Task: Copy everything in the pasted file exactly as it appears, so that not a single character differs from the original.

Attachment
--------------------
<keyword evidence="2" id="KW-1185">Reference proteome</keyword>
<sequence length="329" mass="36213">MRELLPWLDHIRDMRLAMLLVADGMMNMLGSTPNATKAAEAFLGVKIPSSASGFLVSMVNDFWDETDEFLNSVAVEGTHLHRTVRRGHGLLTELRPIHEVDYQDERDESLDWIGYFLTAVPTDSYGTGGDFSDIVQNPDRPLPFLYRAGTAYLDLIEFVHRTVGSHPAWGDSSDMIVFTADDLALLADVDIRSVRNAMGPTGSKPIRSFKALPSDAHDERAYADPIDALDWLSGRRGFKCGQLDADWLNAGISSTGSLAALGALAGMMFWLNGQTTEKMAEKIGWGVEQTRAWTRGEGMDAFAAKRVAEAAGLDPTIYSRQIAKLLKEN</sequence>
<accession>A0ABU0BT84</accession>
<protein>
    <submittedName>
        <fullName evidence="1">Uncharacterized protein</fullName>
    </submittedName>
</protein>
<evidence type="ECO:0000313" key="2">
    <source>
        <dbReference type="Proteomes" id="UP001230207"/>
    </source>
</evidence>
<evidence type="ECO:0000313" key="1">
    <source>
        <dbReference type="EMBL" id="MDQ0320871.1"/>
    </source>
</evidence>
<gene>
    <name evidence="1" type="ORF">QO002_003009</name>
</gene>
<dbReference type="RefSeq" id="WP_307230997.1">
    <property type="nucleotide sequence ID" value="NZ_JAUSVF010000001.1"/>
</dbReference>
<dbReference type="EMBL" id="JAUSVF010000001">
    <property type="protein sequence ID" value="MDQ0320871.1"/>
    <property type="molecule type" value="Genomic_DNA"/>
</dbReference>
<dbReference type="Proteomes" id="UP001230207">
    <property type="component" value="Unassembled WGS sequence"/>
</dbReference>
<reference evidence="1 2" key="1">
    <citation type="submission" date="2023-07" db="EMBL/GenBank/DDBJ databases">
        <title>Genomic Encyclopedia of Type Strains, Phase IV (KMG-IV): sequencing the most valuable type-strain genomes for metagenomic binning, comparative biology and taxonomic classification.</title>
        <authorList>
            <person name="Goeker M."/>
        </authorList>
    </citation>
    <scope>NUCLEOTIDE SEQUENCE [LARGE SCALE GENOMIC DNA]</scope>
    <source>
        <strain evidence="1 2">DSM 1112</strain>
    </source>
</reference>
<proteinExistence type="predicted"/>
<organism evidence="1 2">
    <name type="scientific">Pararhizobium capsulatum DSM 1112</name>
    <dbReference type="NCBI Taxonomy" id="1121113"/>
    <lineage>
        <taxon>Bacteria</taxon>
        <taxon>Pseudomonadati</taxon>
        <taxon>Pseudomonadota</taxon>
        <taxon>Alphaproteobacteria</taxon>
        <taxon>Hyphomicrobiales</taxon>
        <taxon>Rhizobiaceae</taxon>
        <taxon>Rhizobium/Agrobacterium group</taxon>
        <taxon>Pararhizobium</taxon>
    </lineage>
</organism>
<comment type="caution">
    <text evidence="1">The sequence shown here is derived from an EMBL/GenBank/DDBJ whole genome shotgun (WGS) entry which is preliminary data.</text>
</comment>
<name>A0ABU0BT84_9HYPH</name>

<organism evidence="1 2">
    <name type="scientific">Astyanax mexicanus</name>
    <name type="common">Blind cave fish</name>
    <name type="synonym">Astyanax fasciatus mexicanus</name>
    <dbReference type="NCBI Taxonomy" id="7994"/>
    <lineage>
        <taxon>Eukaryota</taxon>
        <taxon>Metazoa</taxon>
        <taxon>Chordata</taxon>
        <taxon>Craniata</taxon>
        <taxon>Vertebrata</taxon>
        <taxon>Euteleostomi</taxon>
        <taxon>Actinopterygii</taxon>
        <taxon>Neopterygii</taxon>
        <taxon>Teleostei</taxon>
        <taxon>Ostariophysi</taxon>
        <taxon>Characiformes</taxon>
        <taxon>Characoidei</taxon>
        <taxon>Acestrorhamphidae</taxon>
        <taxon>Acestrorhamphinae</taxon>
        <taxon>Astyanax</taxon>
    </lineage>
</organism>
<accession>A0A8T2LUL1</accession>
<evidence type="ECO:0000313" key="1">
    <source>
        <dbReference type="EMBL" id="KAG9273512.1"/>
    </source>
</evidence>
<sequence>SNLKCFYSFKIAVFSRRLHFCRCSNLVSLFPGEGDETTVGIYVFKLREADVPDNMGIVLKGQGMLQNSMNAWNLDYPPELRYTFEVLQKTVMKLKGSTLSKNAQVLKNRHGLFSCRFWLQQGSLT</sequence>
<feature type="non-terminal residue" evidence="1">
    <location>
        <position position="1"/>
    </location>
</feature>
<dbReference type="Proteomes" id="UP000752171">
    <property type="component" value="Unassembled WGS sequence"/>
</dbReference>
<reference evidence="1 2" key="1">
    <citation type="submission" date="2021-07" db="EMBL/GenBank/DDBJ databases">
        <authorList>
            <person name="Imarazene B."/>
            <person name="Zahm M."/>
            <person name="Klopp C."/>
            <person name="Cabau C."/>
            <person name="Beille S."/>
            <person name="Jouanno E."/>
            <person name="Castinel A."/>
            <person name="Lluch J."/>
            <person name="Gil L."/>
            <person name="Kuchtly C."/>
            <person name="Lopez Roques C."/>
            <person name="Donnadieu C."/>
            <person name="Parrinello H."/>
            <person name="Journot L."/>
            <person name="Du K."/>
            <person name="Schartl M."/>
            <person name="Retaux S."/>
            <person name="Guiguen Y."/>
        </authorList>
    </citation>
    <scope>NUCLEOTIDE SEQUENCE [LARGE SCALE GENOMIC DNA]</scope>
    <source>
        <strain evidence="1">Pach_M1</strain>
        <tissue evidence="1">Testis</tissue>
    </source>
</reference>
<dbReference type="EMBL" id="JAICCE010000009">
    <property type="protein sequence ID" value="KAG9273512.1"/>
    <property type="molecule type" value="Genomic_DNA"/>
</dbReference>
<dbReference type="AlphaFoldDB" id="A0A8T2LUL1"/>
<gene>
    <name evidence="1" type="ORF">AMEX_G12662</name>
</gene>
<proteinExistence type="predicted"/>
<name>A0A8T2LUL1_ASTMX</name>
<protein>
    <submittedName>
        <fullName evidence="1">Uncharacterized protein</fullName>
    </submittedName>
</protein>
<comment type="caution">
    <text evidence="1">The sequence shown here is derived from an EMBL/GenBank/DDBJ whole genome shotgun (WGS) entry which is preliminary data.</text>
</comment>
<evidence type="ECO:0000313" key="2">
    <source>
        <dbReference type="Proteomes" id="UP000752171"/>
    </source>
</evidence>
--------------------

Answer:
<keyword evidence="2" id="KW-1185">Reference proteome</keyword>
<sequence length="329" mass="36213">MRELLPWLDHIRDMRLAMLLVADGMMNMLGSTPNATKAAEAFLGVKIPSSASGFLVSMVNDFWDETDEFLNSVAVEGTHLHRTVRRGHGLLTELRPIHEVDYQDERDESLDWIGYFLTAVPTDSYGTGGDFSDIVQNPDRPLPFLYRAGTAYLDLIEFVHRTVGSHPAWGDSSDMIVFTADDLALLADVDIRSVRNAMGPTGSKPIRSFKALPSDAHDERAYADPIDALDWLSGRRGFKCGQLDADWLNAGISSTGSLAALGALAGMMFWLNGQTTEKMAEKIGWGVEQTRAWTRGEGMDAFAAKRVAEAAGLDPTIYSRQIAKLLKEN</sequence>
<accession>A0ABU0BT84</accession>
<protein>
    <submittedName>
        <fullName evidence="1">Uncharacterized protein</fullName>
    </submittedName>
</protein>
<evidence type="ECO:0000313" key="2">
    <source>
        <dbReference type="Proteomes" id="UP001230207"/>
    </source>
</evidence>
<evidence type="ECO:0000313" key="1">
    <source>
        <dbReference type="EMBL" id="MDQ0320871.1"/>
    </source>
</evidence>
<gene>
    <name evidence="1" type="ORF">QO002_003009</name>
</gene>
<dbReference type="RefSeq" id="WP_307230997.1">
    <property type="nucleotide sequence ID" value="NZ_JAUSVF010000001.1"/>
</dbReference>
<dbReference type="EMBL" id="JAUSVF010000001">
    <property type="protein sequence ID" value="MDQ0320871.1"/>
    <property type="molecule type" value="Genomic_DNA"/>
</dbReference>
<dbReference type="Proteomes" id="UP001230207">
    <property type="component" value="Unassembled WGS sequence"/>
</dbReference>
<reference evidence="1 2" key="1">
    <citation type="submission" date="2023-07" db="EMBL/GenBank/DDBJ databases">
        <title>Genomic Encyclopedia of Type Strains, Phase IV (KMG-IV): sequencing the most valuable type-strain genomes for metagenomic binning, comparative biology and taxonomic classification.</title>
        <authorList>
            <person name="Goeker M."/>
        </authorList>
    </citation>
    <scope>NUCLEOTIDE SEQUENCE [LARGE SCALE GENOMIC DNA]</scope>
    <source>
        <strain evidence="1 2">DSM 1112</strain>
    </source>
</reference>
<proteinExistence type="predicted"/>
<organism evidence="1 2">
    <name type="scientific">Pararhizobium capsulatum DSM 1112</name>
    <dbReference type="NCBI Taxonomy" id="1121113"/>
    <lineage>
        <taxon>Bacteria</taxon>
        <taxon>Pseudomonadati</taxon>
        <taxon>Pseudomonadota</taxon>
        <taxon>Alphaproteobacteria</taxon>
        <taxon>Hyphomicrobiales</taxon>
        <taxon>Rhizobiaceae</taxon>
        <taxon>Rhizobium/Agrobacterium group</taxon>
        <taxon>Pararhizobium</taxon>
    </lineage>
</organism>
<comment type="caution">
    <text evidence="1">The sequence shown here is derived from an EMBL/GenBank/DDBJ whole genome shotgun (WGS) entry which is preliminary data.</text>
</comment>
<name>A0ABU0BT84_9HYPH</name>

<organism evidence="1 2">
    <name type="scientific">Astyanax mexicanus</name>
    <name type="common">Blind cave fish</name>
    <name type="synonym">Astyanax fasciatus mexicanus</name>
    <dbReference type="NCBI Taxonomy" id="7994"/>
    <lineage>
        <taxon>Eukaryota</taxon>
        <taxon>Metazoa</taxon>
        <taxon>Chordata</taxon>
        <taxon>Craniata</taxon>
        <taxon>Vertebrata</taxon>
        <taxon>Euteleostomi</taxon>
        <taxon>Actinopterygii</taxon>
        <taxon>Neopterygii</taxon>
        <taxon>Teleostei</taxon>
        <taxon>Ostariophysi</taxon>
        <taxon>Characiformes</taxon>
        <taxon>Characoidei</taxon>
        <taxon>Acestrorhamphidae</taxon>
        <taxon>Acestrorhamphinae</taxon>
        <taxon>Astyanax</taxon>
    </lineage>
</organism>
<accession>A0A8T2LUL1</accession>
<evidence type="ECO:0000313" key="1">
    <source>
        <dbReference type="EMBL" id="KAG9273512.1"/>
    </source>
</evidence>
<sequence>SNLKCFYSFKIAVFSRRLHFCRCSNLVSLFPGEGDETTVGIYVFKLREADVPDNMGIVLKGQGMLQNSMNAWNLDYPPELRYTFEVLQKTVMKLKGSTLSKNAQVLKNRHGLFSCRFWLQQGSLT</sequence>
<feature type="non-terminal residue" evidence="1">
    <location>
        <position position="1"/>
    </location>
</feature>
<dbReference type="Proteomes" id="UP000752171">
    <property type="component" value="Unassembled WGS sequence"/>
</dbReference>
<reference evidence="1 2" key="1">
    <citation type="submission" date="2021-07" db="EMBL/GenBank/DDBJ databases">
        <authorList>
            <person name="Imarazene B."/>
            <person name="Zahm M."/>
            <person name="Klopp C."/>
            <person name="Cabau C."/>
            <person name="Beille S."/>
            <person name="Jouanno E."/>
            <person name="Castinel A."/>
            <person name="Lluch J."/>
            <person name="Gil L."/>
            <person name="Kuchtly C."/>
            <person name="Lopez Roques C."/>
            <person name="Donnadieu C."/>
            <person name="Parrinello H."/>
            <person name="Journot L."/>
            <person name="Du K."/>
            <person name="Schartl M."/>
            <person name="Retaux S."/>
            <person name="Guiguen Y."/>
        </authorList>
    </citation>
    <scope>NUCLEOTIDE SEQUENCE [LARGE SCALE GENOMIC DNA]</scope>
    <source>
        <strain evidence="1">Pach_M1</strain>
        <tissue evidence="1">Testis</tissue>
    </source>
</reference>
<dbReference type="EMBL" id="JAICCE010000009">
    <property type="protein sequence ID" value="KAG9273512.1"/>
    <property type="molecule type" value="Genomic_DNA"/>
</dbReference>
<dbReference type="AlphaFoldDB" id="A0A8T2LUL1"/>
<gene>
    <name evidence="1" type="ORF">AMEX_G12662</name>
</gene>
<proteinExistence type="predicted"/>
<name>A0A8T2LUL1_ASTMX</name>
<protein>
    <submittedName>
        <fullName evidence="1">Uncharacterized protein</fullName>
    </submittedName>
</protein>
<comment type="caution">
    <text evidence="1">The sequence shown here is derived from an EMBL/GenBank/DDBJ whole genome shotgun (WGS) entry which is preliminary data.</text>
</comment>
<evidence type="ECO:0000313" key="2">
    <source>
        <dbReference type="Proteomes" id="UP000752171"/>
    </source>
</evidence>